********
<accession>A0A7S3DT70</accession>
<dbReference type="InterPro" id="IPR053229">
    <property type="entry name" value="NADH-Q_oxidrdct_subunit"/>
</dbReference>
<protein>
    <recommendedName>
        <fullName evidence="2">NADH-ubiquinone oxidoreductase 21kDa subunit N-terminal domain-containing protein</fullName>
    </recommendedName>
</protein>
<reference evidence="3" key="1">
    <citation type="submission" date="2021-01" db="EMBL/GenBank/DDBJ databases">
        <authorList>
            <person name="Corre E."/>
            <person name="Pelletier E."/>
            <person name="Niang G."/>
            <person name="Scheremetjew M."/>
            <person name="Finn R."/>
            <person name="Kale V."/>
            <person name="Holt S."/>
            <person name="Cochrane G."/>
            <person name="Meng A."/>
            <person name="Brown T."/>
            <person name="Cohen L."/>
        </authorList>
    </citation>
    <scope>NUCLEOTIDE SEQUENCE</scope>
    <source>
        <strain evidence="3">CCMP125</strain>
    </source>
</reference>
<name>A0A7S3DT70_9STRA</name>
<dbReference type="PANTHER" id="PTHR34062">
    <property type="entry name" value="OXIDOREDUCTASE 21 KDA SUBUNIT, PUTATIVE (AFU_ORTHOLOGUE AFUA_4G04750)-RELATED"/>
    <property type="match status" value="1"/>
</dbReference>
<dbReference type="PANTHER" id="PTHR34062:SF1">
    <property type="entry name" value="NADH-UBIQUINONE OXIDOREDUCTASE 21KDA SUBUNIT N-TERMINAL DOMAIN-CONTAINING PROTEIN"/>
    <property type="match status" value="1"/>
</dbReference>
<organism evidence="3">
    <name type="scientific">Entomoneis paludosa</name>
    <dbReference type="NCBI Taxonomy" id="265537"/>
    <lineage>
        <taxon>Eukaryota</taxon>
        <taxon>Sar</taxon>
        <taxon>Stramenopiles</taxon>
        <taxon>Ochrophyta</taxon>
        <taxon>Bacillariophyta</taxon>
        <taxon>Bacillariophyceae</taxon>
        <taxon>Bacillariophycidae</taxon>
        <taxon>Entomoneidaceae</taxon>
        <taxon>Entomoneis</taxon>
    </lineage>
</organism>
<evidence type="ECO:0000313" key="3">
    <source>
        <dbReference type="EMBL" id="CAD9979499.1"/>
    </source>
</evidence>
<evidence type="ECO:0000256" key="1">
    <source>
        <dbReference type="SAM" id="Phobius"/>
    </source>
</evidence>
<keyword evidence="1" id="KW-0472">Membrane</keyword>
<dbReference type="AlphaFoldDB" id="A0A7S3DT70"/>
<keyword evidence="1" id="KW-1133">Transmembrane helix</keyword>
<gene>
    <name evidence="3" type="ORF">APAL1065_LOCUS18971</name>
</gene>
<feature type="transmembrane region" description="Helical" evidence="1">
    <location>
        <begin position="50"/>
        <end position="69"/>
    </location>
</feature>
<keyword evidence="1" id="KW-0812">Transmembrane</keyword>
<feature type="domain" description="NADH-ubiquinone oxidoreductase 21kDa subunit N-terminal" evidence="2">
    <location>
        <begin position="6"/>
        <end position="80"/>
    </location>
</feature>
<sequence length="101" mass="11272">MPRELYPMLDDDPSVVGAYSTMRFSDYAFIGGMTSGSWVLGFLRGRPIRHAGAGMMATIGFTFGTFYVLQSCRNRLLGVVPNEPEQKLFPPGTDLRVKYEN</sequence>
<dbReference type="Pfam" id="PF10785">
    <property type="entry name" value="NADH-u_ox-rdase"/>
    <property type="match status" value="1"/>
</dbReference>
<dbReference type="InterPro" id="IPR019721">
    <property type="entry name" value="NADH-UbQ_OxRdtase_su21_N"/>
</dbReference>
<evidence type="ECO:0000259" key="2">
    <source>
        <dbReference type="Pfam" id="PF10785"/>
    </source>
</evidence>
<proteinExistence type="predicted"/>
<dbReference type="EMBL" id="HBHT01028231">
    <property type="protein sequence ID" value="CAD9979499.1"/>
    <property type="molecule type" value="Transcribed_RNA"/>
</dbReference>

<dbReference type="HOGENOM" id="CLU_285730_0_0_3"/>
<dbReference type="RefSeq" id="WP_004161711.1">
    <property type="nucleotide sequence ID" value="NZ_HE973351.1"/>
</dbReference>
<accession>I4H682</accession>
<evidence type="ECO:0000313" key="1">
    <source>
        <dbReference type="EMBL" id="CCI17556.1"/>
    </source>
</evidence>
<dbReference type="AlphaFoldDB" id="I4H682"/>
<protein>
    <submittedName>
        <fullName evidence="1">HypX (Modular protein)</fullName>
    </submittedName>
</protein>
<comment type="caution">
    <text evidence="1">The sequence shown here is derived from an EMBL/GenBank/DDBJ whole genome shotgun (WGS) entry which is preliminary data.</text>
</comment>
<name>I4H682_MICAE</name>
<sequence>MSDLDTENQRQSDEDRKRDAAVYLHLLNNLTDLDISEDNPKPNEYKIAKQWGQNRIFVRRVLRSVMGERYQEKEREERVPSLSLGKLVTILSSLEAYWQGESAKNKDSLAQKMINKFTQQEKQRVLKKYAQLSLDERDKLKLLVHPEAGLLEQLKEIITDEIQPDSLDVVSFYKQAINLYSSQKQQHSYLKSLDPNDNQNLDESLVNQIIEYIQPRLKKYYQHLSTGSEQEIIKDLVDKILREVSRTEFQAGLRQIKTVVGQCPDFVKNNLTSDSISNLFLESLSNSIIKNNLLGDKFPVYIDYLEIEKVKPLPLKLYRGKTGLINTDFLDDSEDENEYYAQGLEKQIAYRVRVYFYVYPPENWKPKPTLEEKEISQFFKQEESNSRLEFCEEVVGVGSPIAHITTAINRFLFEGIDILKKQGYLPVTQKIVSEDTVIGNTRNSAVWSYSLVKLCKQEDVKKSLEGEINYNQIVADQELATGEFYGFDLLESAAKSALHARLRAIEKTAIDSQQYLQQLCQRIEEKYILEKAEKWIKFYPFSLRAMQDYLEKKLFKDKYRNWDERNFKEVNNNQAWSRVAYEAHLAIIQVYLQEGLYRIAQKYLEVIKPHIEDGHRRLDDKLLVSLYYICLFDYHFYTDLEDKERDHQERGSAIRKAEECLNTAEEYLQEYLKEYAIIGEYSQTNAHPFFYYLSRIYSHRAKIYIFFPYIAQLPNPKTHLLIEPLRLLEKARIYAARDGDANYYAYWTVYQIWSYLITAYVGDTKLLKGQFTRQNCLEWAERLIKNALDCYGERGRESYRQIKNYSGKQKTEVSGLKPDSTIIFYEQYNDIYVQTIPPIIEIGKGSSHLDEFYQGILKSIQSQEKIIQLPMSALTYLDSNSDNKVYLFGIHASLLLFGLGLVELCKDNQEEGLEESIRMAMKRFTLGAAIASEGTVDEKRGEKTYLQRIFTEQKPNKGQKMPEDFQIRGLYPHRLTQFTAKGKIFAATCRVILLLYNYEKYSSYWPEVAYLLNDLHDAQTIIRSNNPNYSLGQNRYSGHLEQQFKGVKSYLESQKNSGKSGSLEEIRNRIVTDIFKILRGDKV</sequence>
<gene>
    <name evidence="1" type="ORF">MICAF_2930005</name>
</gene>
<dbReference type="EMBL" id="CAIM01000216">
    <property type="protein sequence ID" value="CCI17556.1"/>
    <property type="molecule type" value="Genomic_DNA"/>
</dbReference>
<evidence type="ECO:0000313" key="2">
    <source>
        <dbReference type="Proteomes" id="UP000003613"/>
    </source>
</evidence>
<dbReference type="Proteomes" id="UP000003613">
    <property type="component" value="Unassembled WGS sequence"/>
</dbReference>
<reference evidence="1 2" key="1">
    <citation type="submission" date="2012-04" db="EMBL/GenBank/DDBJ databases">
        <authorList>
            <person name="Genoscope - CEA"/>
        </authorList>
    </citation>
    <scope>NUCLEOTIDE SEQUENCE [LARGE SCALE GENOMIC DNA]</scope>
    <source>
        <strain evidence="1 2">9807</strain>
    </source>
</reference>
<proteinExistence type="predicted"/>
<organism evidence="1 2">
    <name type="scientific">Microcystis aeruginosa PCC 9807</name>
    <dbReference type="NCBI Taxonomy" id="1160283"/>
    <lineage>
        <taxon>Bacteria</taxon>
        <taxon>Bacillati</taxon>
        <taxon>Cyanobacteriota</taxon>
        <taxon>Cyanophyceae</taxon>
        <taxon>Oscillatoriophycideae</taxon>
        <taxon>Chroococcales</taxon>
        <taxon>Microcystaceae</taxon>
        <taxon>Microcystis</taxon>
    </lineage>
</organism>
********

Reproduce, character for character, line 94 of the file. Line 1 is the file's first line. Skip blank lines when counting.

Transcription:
        <dbReference type="Pfam" id="PF10785"/>